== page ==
Puerto Rico may be an island, but it is a big and diverse island. And San Juan is also a big and diverse city. As I’ve expressed before, I travel slowly, so when I only have a few days in a place, I want to get to know its locals and corner stores, its bodegas and quirks. Therefore, in San Juan I stuck only to the hood of Old San Juan, or San Juan Viejo.
El Viejo reminded me of living in Quito in a way, or of my time Lima or Valparaiso, where the old Spanish colonial has morphed with the newer colored paint and modern bustle of latin american life. However, San Juan is indeed unique and even somewhat confusing. It took me awhile to get my bearings –to realize that to use Spanish or to use English is up to my discretion –to realize just how friendly puerto-riqueños are –to realize people are more than willing to talk about issues ranging from the USA-Puerto Rico territorial debate to the emerging prevalence of gay rights and activism on the island (yay!) — finally, to realize this place is not like any I’ve been before, and yet I feel very comfortable.
My stay was along the waterfront cobblestone roads, which was a treat in itself. Waking up from a mid-afternoon seista to the sound of waves crashing against the old Spanish fort out my window seemed to promise that the each evening would always be a lively one.
Indeed, never did they fail. Just two minutes out the door on my first night, I came across a dance party that had quite literally taken to the the streets. Encouragments of “Baile! Baile!” found me in the middle of a swarming body of dancing men, women, young, old, foreign and local, all swaying and clapping as the sun set just beyond us over the spanish-built wall into the Atlantic.
The following days were a blur of delicious mofongo (a fried plantain-based dish typically made with fried green plantains mashed together in a pilón), stuffed avocados, concha and crab salads, and Don Q rum out of plastic cups; afternoons climbing dizzying staircases and taking in massive vistas atop spanish fortresses; art galleries and shops stuffed with anything from cheesy tourist magnets to traditional island wares to original works by local artists.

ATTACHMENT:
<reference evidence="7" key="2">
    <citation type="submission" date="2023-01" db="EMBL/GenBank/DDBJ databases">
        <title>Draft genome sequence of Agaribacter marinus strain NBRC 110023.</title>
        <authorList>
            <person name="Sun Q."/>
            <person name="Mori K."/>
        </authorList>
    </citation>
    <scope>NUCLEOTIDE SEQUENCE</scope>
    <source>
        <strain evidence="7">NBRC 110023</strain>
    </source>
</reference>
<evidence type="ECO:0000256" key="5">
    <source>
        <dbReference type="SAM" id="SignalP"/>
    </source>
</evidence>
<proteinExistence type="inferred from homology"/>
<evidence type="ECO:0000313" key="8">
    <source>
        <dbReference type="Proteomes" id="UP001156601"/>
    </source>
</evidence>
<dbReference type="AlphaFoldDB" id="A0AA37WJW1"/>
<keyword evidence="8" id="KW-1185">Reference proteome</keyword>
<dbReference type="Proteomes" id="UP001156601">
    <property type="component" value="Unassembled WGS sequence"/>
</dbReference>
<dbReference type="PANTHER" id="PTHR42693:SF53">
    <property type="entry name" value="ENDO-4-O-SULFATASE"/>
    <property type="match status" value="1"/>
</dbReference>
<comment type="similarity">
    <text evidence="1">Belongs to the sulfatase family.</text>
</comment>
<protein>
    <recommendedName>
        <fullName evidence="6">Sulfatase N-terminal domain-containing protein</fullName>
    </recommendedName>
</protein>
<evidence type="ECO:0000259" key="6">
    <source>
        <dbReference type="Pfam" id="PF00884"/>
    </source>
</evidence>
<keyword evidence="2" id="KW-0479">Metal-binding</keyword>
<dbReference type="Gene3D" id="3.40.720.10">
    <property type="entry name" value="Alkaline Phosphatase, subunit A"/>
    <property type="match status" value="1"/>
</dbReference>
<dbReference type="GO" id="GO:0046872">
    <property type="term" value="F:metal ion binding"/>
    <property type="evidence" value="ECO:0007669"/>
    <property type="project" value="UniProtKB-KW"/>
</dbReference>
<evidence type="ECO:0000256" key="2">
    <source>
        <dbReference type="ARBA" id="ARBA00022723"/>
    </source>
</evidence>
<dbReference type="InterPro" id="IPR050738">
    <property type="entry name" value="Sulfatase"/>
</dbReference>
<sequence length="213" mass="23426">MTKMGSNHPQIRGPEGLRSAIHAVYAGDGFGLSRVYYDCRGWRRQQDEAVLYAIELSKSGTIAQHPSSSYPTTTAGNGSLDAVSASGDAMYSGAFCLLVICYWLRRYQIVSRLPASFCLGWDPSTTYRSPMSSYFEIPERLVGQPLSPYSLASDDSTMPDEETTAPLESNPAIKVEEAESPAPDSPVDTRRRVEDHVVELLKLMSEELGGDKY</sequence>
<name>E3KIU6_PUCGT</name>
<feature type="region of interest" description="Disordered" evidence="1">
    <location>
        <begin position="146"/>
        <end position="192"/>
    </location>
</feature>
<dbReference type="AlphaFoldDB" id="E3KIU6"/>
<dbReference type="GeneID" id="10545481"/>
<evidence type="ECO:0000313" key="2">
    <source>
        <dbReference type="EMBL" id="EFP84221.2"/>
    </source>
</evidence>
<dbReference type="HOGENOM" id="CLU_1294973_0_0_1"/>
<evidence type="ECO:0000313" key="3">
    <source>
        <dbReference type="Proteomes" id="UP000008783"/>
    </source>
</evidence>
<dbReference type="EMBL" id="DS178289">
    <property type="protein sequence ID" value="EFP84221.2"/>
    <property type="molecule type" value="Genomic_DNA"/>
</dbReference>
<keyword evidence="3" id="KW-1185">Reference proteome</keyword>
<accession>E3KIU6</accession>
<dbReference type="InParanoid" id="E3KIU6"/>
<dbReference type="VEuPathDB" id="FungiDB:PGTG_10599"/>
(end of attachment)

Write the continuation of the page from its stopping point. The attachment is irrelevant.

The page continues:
My final day in El Viejo served as a perfect reflection of the confusing beauty of the neighborhood and of my experiences here. Whilst eating helado de coco (coconut ice cream), I spent an aimless afternoon wandering throughout the Santa María Magdalena de Pazzis Cemetery, Old San Juan’s coastal graveyard. This idealic, slightly melancholy scene was punctuated by the sounds of children playing soccer, just feet from the stark white angles residing over their ancestors graves.
I don’t have much more to say for San Juan, because it was such a brief and simply pleasant experience. What sticks with me is the feeling of warmth and communication that buzzed the street of Old San Juan. People ready to talk and share and question. People ready to dance and eat and probably drink a little, too.
The last night walking home in the rain, looking toward the Spanish fort and listening to the fading sounds of yet another nightly dance party, I felt just as confused and yet comfortable as I had the first day arriving. It was a nice feeling, really. And one I encourage you all to pursue…..perhaps even here in El Viejo.